/27 the new /24

Matthew Kaufman matthew at matthew.at
Wed Oct 7 14:37:07 UTC 2015

> On Oct 7, 2015, at 7:00 AM, Mark Andrews <marka at isc.org> wrote:
> In message <A35FA880-B612-4458-BD22-323BEF66A5BC at matthew.at>, Matthew Kaufman w
> rites:
>>> On Oct 7, 2015, at 5:01 AM, Owen DeLong <owen at delong.com> wrote:
>>> =20
>>> =20
>>> =20
>>> Instead, the followup question is needed=E2=80=A6 =E2=80=9CThat=E2=80=99s g
>> =
>> reat, but how does that help me reach a web site that doesn=E2=80=99t have a=
>> nd can=E2=80=99t get an IPv4 address?=E2=80=9D
>>> =20
>>> Owen
>>> =20
>> At the present time, a web site that doesn't have and can't get an IPv4 addr=
>> ess isn't "on the Internet".
> It's on the Internet.  ISP's that fail to supply IPv6 at this point
> in time are committing fraud if they claim to supply Internet
> connection.

Good luck prosecuting them for that.

Along with all the internal IT departments that are failing to deliver v6 to wifi and desktops.

>> That may change in the future, but right now this is the web site's fault, n=
>> ot your ISP's.
> No, it isn't the site's fault.  The internet ran out of IPv4 addresses
> years ago.  Not everyone can get a public adddress.  

Right. Now it is only people who can afford about $8 one time. (The going rate for IPv4 on the transfer market at modest block sizes)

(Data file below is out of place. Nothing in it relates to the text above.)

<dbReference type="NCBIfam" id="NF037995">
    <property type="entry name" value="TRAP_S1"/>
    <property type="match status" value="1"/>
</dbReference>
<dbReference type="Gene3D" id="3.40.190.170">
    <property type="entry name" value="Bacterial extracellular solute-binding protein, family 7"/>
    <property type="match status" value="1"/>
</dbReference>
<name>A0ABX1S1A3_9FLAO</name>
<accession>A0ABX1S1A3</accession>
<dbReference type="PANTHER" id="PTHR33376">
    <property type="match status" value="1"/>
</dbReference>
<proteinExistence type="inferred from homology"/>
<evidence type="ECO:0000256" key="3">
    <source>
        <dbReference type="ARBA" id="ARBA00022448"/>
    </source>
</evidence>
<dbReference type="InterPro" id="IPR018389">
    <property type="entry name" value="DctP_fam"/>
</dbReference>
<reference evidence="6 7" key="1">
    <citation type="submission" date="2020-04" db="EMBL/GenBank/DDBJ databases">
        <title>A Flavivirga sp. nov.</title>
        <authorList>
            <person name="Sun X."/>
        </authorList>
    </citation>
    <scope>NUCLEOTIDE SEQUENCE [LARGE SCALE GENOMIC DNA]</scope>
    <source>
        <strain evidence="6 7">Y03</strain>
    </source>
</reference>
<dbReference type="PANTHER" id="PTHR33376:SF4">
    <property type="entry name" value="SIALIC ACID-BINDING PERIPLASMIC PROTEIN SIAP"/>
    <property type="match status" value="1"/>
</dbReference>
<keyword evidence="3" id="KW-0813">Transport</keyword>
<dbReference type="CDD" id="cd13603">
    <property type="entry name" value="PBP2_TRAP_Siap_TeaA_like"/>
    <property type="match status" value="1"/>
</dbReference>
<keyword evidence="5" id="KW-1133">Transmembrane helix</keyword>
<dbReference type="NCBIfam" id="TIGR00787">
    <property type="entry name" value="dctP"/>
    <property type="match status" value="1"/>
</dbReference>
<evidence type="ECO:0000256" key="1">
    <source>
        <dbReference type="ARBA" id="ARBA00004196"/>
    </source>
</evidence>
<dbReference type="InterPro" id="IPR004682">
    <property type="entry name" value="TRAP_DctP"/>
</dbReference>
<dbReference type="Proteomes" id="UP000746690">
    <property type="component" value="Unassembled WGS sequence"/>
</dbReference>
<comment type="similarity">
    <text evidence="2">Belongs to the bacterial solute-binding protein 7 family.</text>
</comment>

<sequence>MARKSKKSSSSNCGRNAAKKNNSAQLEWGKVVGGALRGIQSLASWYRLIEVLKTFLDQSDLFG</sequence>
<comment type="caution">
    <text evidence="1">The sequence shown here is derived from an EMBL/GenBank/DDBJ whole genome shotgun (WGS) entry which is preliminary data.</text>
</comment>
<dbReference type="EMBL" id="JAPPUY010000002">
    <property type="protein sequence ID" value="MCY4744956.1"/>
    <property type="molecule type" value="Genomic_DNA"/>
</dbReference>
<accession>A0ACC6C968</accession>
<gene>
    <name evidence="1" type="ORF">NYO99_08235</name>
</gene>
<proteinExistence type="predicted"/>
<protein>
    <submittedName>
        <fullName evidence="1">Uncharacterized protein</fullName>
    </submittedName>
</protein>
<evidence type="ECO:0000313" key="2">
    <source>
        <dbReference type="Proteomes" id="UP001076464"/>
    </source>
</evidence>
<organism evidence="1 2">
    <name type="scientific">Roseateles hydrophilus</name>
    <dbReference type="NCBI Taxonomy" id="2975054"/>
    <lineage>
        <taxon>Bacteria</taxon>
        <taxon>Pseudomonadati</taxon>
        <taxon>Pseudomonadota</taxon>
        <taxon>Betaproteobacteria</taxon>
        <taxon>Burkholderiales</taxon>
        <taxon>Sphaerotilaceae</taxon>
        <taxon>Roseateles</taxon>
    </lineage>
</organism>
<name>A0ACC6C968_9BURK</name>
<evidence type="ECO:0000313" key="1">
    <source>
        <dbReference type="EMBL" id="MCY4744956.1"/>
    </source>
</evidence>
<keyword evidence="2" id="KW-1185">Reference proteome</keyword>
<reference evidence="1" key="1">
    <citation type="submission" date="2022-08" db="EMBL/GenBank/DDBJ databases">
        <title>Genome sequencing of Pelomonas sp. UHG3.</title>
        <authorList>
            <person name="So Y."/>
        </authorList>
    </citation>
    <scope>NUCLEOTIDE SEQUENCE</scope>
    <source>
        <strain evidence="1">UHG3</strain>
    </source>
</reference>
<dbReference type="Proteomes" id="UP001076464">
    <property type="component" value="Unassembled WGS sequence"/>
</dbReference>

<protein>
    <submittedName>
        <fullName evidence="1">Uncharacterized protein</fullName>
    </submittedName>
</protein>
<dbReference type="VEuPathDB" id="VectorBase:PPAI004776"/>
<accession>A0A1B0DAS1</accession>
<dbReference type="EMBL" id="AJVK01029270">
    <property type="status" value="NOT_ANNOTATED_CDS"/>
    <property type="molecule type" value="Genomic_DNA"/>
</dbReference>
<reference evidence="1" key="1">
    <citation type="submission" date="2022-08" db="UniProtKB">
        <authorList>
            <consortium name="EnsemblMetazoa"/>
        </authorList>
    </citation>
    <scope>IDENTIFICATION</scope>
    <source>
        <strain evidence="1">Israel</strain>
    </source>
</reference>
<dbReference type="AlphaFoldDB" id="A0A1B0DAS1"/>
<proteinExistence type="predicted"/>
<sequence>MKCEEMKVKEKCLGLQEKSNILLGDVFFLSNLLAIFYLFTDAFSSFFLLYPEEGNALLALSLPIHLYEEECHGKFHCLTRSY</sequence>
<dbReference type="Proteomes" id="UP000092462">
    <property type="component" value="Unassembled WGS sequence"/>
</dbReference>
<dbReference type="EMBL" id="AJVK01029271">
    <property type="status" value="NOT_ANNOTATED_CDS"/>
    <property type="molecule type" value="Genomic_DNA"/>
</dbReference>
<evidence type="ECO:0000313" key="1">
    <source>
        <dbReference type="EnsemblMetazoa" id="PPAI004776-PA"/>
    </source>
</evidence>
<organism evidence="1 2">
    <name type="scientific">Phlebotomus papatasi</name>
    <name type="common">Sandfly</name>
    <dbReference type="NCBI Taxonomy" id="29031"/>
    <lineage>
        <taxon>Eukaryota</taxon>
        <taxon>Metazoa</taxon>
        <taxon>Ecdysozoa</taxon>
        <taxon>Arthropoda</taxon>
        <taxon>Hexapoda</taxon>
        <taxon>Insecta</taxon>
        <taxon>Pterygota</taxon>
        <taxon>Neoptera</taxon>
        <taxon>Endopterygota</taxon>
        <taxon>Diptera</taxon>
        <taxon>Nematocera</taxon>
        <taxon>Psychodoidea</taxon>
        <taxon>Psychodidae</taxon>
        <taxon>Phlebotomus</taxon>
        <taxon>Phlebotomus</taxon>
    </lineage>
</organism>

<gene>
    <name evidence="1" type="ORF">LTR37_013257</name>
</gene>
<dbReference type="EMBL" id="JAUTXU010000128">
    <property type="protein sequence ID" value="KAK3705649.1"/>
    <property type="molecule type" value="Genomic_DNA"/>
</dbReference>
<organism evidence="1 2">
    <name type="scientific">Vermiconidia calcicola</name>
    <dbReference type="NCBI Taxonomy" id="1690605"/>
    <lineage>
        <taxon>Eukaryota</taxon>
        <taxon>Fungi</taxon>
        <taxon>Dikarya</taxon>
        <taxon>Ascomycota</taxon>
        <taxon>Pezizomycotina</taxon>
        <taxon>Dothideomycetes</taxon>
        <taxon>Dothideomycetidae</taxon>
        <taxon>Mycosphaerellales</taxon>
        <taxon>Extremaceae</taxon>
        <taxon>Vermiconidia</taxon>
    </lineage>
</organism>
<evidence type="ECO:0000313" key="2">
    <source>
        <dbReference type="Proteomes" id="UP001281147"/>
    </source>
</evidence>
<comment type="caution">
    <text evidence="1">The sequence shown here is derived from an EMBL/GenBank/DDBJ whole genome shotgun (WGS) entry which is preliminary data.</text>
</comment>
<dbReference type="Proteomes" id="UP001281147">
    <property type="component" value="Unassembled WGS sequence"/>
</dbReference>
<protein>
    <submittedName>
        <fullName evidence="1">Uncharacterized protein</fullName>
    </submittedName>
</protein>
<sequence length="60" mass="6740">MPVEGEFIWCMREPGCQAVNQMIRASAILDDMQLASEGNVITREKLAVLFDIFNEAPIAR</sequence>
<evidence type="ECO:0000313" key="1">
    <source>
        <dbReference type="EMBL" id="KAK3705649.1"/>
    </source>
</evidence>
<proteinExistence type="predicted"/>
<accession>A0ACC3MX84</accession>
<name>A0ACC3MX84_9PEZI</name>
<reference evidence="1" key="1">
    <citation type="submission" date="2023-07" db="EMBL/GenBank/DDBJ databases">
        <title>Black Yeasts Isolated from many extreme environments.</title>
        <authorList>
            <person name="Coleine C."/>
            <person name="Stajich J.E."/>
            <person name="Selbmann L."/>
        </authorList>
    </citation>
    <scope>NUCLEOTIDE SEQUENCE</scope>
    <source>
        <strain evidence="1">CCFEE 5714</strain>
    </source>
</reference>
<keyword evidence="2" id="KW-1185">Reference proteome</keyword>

> There are
> millions of customers without a public IPv4 address that can host
> a site because they are behind a CGN which is only needed because
> of the short sightedness of lots of ISPs failing to deliver IPv6
> to their customers.

I think you meant cannot.

Most consumer ISPs also prevent this as a matter of policy. Good luck getting those policies changed.

>> Wishing that the IPv6 transition had gone differently does not change
>> reality.
> I don't see anyone wishing it went differnetly.  I see someone
> pointing out the reality that lots of ISP's are way too late to
> delivering IPv6.

Sure, they're too late. Which is why, until there's more progress, a website not reachable over IPv4 is fairly useless if the goal is to serve "most of the users on the Internet"

> *Every* ISP should have been planning to deliver IPv6 by the time
> the first RIR ran out of IPv4 addresses.  That would have been
> just-in-time engineering.  It's not like they didn't have over a
> decade to plan to do it,  It's not like there wern't reasonable
> accurate forcecasts for when that would happen.

Yeah, totally agree. Didn't happen. Still hasn't happened. Won't happen tomorrow.

> It was not hard to see what would happen if you didn't deliver IPv6
> before the first RIR ran out.
> No instead most of then stuck their heads in the sand and said "we
> have enough IPv4 addresses" without looking at whom they need to
> connect with.

Last I checked, things are still working out just fine for all of them. Despite the obvious concerns about the future.

Matthew Kaufman

(Sent from my iPhone)

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